In a brief letter dated Tuesday, Democratic Sens. Bill Nelson (Fl.), Tom Carper (Del.), Blanche Lincoln (Ark.), Jim Webb (Va.), Mark Warner (Va.) and Ben Nelson (Neb.) describe reform to the country’s “higher education funding” system as a “priority.” But the group…also express concerns the Senate’s lending bill could ultimately result in local job loss.
While the senators may be claiming that passing SAFRA would result in job losses in their states, the truth is that it would be minimal at worst. The fact is that only 30,000 people at most are employed in the student lending industry. And because the companies would still be in charge of servicing all the government issued loans, servicing jobs could actually increase. For example, “Nelnet (Ben Nelson’s biggest donor) saw their servicing revenues [increase] 13% in 2009 as a result of a contract they won to service student loans for the Department of Education.”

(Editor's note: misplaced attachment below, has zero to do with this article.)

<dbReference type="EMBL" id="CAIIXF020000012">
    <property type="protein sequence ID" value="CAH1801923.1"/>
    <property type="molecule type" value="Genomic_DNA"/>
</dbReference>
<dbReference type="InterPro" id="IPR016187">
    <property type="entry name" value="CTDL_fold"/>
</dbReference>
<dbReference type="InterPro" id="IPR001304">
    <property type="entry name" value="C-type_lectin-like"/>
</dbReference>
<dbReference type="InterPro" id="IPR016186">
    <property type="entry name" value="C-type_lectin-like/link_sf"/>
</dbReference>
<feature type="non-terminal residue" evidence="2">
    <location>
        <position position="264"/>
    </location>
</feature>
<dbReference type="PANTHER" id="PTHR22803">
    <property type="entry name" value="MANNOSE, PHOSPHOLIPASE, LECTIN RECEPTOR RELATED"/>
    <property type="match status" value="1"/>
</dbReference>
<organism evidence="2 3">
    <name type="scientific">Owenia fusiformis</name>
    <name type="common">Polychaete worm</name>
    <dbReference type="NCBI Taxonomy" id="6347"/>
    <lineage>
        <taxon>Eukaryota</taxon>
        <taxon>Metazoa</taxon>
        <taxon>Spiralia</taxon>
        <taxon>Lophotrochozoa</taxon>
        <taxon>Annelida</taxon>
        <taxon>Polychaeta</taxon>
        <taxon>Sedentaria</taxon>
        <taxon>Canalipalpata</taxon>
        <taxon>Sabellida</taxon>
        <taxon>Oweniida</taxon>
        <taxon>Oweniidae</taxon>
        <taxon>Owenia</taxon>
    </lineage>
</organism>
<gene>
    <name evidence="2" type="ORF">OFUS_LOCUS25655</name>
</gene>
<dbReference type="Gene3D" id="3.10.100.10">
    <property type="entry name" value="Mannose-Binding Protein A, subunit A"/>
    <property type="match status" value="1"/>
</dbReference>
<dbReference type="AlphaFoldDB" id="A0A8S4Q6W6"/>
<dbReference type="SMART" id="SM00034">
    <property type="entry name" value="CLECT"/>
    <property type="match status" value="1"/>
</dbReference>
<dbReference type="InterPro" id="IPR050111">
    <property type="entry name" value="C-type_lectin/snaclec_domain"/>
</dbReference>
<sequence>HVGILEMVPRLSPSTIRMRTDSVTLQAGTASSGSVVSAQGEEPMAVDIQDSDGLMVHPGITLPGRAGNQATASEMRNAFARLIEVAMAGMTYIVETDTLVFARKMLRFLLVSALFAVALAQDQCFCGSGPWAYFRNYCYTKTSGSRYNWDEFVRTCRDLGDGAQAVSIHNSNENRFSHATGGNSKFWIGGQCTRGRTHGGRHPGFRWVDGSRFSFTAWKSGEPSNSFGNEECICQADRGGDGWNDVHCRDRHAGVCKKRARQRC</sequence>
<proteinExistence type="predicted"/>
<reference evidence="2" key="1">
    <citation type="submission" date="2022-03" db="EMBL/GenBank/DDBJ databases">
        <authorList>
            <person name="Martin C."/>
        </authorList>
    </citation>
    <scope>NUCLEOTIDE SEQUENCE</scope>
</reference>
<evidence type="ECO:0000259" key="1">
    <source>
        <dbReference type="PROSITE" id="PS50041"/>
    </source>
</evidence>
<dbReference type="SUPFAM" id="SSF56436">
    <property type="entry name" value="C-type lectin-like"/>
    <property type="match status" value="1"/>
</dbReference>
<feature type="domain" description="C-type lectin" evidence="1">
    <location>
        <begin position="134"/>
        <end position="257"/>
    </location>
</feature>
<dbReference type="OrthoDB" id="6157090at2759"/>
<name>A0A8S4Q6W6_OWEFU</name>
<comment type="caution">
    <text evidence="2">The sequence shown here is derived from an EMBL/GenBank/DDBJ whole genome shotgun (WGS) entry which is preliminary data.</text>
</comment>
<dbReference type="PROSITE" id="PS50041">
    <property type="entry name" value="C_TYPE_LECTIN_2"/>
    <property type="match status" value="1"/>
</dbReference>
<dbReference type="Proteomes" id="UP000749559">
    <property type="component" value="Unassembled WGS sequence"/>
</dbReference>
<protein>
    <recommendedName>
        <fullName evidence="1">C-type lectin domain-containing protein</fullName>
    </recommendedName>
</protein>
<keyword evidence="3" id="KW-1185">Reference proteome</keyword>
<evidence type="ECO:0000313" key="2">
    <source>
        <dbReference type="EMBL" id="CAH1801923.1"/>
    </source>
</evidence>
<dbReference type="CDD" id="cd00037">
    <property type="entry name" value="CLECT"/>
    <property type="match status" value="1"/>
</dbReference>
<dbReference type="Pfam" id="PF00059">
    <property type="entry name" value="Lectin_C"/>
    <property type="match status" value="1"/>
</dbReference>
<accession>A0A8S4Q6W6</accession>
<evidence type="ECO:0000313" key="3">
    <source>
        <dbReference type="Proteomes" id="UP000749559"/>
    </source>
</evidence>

One way to avoid a filibuster by Republicans and lender-friendly Democrats is to pass SAFRA with the health care legislation in one reconciliation bill. The Hill reports that “a Democratic official familiar with negotiations” over the student lending bill has told them that the leadership has already decided to “pair [the] overhaul of student lending with healthcare reform,” although Senate Majority Leader Harry Reid’s (D-NV) office says “no final decision has been made.” Using reconciliation for a major education reform bill would hardly be without precedent. In 2007, the Senate passed the College Cost Reduction Act of 2007 through the reconciliation process by an overwhelmingly bipartisan vote of 79-12.
Ed Brayton writes (and thanks to the commenter who suggested that I read Brayton’s blog daily):
The incredible thing is that even after scandal after scandal, Blackwater (now Xe) is still being considered for and given huge contracts by the government. Sen. Carl Levin of Michigan is trying to prevent that from happening again in Afghanistan: